Contactless payments have become the norm in recent months, hitting records on a regular basis, and their popularity is going from strength to strength – a fact that's further highlighted by new findings from The UK Cards Association, which show that one in five card payments are now contactless.
The figures show that contactless cards were used for 21% of all card payments in August 2016, totalling a whopping £2.3bn. In August 2015, they were used for just 7.9% of card purchases, so their rapid growth is clear.
This could have been driven by the contactless limit rising to £30 in September last year, which perhaps explains why the average card transaction in August 2015 stood at £7.12, whereas it was £8.97 in August this year.
Indeed, the number of contactless transactions has increased dramatically in the last year, up from 89 million in August 2015 to 260.7 million in August 2016, while the number of contactless debit cards in circulation increased from 74.5 million to 97 million over the same period.
"Contactless cards have exploded in popularity over the past year and are now being used for one in every five card payments," said Richard Koch, head of Policy at The UK Cards Association. He added that more shoppers than ever are using contactless cards for smaller purchases, and that this technology is set to open up further opportunities over the coming years for public transport and charities, with TfL already being contactless.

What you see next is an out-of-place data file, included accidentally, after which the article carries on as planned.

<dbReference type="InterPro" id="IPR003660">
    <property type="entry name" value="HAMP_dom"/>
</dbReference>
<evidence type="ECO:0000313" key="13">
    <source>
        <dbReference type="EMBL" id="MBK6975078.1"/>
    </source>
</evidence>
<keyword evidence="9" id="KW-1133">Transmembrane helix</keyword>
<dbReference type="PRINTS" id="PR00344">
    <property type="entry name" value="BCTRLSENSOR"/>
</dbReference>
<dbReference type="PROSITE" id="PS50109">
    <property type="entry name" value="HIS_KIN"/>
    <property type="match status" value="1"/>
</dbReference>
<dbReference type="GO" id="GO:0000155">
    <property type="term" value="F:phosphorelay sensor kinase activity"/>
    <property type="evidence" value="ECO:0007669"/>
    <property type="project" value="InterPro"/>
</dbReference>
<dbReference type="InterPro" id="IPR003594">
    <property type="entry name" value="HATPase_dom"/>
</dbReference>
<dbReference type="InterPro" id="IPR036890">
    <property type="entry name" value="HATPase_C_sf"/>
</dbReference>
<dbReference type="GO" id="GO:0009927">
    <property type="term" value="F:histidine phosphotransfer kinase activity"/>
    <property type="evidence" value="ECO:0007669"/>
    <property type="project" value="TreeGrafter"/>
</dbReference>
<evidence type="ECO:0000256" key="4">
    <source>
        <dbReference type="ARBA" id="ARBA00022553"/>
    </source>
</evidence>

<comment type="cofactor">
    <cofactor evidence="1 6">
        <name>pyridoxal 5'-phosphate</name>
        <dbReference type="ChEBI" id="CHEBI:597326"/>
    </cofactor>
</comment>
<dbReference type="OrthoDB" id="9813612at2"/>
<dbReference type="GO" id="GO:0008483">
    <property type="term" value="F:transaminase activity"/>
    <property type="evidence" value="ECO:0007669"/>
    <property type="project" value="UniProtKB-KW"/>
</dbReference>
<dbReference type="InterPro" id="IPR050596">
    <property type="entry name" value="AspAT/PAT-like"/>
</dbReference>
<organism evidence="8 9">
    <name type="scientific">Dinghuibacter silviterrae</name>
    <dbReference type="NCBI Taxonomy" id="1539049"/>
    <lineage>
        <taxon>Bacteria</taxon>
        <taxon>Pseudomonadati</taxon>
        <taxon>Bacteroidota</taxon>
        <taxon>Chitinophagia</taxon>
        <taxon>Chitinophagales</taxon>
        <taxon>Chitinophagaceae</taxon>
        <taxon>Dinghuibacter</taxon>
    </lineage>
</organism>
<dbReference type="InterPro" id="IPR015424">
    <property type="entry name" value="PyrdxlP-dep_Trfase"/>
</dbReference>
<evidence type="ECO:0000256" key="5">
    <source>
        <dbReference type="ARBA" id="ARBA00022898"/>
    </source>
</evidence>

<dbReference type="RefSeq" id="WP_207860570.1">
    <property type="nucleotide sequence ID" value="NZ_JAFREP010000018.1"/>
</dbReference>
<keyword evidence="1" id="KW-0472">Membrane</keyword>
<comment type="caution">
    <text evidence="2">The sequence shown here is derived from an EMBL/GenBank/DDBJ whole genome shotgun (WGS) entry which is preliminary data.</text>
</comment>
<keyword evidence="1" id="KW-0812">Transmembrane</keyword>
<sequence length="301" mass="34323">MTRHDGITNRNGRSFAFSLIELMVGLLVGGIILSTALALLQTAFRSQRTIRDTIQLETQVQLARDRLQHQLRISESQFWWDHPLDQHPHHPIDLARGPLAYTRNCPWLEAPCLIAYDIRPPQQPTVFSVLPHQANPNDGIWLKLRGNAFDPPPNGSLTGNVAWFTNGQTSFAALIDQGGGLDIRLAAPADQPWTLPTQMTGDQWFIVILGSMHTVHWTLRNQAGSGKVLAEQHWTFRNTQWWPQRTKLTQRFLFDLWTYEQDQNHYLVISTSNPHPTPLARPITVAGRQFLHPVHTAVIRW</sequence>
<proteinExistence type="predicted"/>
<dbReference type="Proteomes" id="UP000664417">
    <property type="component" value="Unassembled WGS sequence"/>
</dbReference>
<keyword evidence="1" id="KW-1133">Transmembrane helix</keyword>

The appeal of this form of payment is easy to see – it's quick, simple and hassle-free, and with a growing number of cards offering this kind of technology (not to mention the likes of mobile phone payments and contactless watches), its rise in popularity is only set to continue. Does your provider offer contactless payments? If so, see if your card is due an upgrade. If they don't, or if you're not happy with your provider for any other reason, check out the top current accounts and see if it's time to switch. Millions are doing it, after all.
Disclaimer: Information is correct as of the date of publication (shown at the top of this article). Any products featured may be withdrawn by their provider or changed at any time.
Moneyfacts.co.uk will, like most other websites, place cookies onto your computer’s
hard drive. This includes tracking cookies.